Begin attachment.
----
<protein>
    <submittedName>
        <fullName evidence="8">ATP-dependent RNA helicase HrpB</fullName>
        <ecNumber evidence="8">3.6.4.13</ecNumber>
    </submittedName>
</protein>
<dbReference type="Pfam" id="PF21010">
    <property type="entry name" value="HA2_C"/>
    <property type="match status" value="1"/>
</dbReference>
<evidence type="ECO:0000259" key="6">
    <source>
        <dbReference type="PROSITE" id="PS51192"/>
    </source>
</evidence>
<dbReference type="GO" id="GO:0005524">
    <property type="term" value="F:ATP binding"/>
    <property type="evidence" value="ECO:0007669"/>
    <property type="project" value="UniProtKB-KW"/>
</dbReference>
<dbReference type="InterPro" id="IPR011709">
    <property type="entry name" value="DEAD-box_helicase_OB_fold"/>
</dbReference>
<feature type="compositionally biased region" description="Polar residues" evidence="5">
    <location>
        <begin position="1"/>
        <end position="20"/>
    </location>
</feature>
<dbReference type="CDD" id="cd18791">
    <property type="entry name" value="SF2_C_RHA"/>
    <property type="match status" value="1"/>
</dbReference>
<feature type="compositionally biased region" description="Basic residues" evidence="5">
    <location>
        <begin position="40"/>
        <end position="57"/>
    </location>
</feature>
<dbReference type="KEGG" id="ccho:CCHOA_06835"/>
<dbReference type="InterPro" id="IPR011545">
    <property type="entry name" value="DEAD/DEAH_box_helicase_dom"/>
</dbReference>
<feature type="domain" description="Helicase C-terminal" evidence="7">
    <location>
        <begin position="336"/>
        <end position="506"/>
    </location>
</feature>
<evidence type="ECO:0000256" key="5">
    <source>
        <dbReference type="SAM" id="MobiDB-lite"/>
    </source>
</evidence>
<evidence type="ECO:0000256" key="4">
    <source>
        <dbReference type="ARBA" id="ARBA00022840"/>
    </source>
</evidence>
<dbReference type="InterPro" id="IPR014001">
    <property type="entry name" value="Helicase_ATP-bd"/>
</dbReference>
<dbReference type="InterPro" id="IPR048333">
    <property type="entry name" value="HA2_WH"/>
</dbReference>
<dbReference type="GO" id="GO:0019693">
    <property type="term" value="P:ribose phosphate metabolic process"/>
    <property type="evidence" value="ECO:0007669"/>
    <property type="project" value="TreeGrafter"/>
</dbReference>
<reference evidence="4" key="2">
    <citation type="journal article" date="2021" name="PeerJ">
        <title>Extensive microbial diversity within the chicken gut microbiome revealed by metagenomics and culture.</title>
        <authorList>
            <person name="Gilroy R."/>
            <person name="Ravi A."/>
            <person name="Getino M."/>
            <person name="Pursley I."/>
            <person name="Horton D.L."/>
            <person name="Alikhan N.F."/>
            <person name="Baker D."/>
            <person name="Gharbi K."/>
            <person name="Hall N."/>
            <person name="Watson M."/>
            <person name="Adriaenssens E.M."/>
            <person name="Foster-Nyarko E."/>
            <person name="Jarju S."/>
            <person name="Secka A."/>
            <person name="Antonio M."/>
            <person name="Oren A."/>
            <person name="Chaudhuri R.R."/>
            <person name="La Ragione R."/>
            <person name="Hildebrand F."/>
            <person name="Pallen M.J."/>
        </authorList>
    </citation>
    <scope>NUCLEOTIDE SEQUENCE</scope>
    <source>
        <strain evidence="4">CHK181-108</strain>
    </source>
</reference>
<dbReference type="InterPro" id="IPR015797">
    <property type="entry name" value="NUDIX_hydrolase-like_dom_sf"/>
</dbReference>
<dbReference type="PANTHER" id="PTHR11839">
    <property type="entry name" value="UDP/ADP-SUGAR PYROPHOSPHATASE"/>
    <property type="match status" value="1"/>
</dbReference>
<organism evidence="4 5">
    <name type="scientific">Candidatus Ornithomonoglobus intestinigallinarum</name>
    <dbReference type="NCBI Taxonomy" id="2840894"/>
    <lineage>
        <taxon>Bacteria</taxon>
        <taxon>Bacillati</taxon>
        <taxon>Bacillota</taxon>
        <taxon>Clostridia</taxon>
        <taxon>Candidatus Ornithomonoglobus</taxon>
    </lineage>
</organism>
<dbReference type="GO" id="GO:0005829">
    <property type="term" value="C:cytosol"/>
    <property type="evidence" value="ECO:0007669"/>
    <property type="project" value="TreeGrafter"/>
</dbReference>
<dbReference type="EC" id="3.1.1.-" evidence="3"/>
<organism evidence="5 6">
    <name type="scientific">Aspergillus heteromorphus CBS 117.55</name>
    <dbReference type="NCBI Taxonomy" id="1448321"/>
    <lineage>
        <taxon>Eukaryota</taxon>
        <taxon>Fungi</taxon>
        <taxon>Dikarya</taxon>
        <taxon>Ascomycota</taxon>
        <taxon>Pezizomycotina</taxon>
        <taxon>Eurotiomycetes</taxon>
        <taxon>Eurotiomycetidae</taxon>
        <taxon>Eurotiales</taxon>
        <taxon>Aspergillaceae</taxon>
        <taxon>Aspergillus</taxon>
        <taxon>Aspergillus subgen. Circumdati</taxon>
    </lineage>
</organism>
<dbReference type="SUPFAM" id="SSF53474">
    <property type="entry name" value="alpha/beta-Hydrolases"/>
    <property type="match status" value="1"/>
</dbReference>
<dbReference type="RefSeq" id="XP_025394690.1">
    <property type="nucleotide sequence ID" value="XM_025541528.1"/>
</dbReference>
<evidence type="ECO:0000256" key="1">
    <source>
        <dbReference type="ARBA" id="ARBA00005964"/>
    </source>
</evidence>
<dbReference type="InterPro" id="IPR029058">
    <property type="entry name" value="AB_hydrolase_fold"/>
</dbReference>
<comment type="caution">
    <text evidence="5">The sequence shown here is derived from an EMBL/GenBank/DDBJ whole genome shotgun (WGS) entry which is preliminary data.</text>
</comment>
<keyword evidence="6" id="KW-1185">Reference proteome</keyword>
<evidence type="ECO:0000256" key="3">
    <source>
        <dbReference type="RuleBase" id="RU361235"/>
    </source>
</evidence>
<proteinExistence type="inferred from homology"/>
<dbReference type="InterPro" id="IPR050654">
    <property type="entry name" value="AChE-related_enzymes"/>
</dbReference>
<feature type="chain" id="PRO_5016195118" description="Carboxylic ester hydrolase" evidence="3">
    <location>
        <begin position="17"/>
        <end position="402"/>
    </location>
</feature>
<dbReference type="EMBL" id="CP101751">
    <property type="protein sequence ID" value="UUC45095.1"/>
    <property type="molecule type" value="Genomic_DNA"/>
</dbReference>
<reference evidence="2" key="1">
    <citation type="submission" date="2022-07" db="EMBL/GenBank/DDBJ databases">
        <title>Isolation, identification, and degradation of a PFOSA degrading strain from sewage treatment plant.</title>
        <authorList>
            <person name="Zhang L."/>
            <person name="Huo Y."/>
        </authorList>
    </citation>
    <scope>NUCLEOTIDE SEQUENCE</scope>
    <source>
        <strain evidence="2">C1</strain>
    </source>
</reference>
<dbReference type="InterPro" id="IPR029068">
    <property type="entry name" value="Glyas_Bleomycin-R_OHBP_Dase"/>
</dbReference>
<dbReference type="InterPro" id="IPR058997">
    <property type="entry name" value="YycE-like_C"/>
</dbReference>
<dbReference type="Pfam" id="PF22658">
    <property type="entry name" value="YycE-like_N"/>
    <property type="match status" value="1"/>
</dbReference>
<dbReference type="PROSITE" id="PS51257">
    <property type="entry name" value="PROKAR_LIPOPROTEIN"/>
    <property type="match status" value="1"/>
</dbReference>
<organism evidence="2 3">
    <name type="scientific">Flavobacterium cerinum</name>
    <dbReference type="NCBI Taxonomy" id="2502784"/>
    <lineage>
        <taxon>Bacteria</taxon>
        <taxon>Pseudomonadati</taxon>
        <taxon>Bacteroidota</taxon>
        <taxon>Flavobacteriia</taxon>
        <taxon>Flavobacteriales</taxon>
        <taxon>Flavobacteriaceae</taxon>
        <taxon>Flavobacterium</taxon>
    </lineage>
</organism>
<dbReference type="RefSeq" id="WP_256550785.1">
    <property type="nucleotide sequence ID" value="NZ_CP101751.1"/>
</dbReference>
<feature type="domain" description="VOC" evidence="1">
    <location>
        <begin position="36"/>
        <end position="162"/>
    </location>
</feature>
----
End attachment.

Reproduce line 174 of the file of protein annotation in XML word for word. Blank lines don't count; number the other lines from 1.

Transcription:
        <end position="402"/>